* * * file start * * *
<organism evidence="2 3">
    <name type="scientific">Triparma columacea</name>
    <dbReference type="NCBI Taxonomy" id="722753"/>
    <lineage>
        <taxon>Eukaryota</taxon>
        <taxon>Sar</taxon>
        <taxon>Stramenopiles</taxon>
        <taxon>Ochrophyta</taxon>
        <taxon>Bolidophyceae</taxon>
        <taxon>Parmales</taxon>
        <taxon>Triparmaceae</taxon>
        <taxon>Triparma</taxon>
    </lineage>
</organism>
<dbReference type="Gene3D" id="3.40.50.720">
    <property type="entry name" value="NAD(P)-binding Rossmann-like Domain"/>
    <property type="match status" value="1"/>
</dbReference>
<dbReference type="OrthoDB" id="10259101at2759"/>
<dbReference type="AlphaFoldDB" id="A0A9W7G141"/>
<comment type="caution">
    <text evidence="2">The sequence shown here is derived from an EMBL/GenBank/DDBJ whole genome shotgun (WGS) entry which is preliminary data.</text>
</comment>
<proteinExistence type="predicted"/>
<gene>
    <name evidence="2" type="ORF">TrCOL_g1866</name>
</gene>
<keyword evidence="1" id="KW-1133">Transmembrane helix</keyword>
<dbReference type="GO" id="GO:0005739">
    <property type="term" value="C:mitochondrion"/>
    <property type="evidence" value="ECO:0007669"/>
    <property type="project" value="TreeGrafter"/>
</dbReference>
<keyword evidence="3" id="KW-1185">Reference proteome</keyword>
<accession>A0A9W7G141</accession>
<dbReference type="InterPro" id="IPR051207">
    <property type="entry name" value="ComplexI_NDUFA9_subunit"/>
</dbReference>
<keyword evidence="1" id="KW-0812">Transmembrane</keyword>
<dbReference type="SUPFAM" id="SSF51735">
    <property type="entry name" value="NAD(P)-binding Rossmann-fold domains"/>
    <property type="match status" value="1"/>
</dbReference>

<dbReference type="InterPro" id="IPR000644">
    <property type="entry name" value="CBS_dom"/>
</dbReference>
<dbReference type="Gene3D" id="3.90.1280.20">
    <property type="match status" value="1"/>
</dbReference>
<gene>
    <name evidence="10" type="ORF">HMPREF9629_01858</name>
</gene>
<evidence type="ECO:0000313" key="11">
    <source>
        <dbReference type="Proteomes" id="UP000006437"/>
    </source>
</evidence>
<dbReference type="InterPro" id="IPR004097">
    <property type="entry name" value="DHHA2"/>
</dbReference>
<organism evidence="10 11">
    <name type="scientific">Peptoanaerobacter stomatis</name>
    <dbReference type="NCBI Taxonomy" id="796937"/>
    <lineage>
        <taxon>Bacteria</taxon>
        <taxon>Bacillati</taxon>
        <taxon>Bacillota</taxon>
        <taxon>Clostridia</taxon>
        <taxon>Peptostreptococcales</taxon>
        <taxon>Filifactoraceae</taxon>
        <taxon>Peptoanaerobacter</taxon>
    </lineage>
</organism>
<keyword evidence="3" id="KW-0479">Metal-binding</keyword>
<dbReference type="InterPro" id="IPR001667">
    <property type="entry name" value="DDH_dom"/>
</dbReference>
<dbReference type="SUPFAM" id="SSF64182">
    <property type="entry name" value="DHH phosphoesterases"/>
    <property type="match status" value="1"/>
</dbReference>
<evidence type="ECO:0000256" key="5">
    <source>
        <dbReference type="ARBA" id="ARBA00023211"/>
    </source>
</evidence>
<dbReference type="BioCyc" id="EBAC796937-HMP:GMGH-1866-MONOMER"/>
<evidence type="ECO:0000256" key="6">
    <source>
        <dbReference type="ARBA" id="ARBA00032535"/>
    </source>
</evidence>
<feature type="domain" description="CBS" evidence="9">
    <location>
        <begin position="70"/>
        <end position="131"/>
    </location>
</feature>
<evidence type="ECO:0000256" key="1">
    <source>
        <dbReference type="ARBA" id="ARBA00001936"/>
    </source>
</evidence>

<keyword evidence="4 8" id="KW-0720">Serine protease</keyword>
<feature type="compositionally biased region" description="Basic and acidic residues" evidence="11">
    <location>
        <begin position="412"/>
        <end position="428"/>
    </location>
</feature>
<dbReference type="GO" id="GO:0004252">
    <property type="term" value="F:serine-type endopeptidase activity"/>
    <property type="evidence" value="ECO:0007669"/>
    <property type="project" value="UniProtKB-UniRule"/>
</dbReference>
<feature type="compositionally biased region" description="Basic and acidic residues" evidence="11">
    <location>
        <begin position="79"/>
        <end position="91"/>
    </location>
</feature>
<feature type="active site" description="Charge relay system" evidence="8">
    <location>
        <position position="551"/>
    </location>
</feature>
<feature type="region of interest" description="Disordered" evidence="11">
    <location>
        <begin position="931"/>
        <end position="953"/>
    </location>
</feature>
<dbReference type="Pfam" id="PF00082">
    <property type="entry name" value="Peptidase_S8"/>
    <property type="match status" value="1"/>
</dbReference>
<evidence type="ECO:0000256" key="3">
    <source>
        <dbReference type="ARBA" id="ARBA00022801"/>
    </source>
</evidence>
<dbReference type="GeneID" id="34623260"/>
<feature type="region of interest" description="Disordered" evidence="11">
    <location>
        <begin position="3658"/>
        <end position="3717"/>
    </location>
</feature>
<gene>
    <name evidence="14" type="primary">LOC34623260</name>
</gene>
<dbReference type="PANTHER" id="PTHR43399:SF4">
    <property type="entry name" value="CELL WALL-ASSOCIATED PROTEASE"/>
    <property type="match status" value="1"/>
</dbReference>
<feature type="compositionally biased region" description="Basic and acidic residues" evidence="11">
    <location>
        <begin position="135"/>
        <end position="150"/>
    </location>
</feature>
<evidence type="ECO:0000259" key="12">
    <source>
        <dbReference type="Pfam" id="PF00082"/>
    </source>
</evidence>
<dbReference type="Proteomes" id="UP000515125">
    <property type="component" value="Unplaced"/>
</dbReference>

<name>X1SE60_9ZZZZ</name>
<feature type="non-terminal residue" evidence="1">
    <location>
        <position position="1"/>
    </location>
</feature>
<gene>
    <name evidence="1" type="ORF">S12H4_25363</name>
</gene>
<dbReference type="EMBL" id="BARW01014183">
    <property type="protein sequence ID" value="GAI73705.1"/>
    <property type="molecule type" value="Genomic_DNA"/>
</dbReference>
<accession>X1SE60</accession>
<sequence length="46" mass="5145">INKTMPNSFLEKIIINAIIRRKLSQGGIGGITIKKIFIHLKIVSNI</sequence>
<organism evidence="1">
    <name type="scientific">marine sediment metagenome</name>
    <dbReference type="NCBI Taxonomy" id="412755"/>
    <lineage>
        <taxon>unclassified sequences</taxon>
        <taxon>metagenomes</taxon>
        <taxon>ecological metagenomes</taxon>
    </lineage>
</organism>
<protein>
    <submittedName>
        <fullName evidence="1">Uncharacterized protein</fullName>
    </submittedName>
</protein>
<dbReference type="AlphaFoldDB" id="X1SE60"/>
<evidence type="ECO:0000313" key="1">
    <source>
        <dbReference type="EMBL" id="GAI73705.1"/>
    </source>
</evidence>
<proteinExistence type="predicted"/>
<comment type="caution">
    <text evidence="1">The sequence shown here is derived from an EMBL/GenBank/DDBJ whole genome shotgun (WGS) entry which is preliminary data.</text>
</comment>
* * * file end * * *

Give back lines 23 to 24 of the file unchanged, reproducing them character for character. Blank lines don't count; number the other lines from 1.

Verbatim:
</comment>
<proteinExistence type="predicted"/>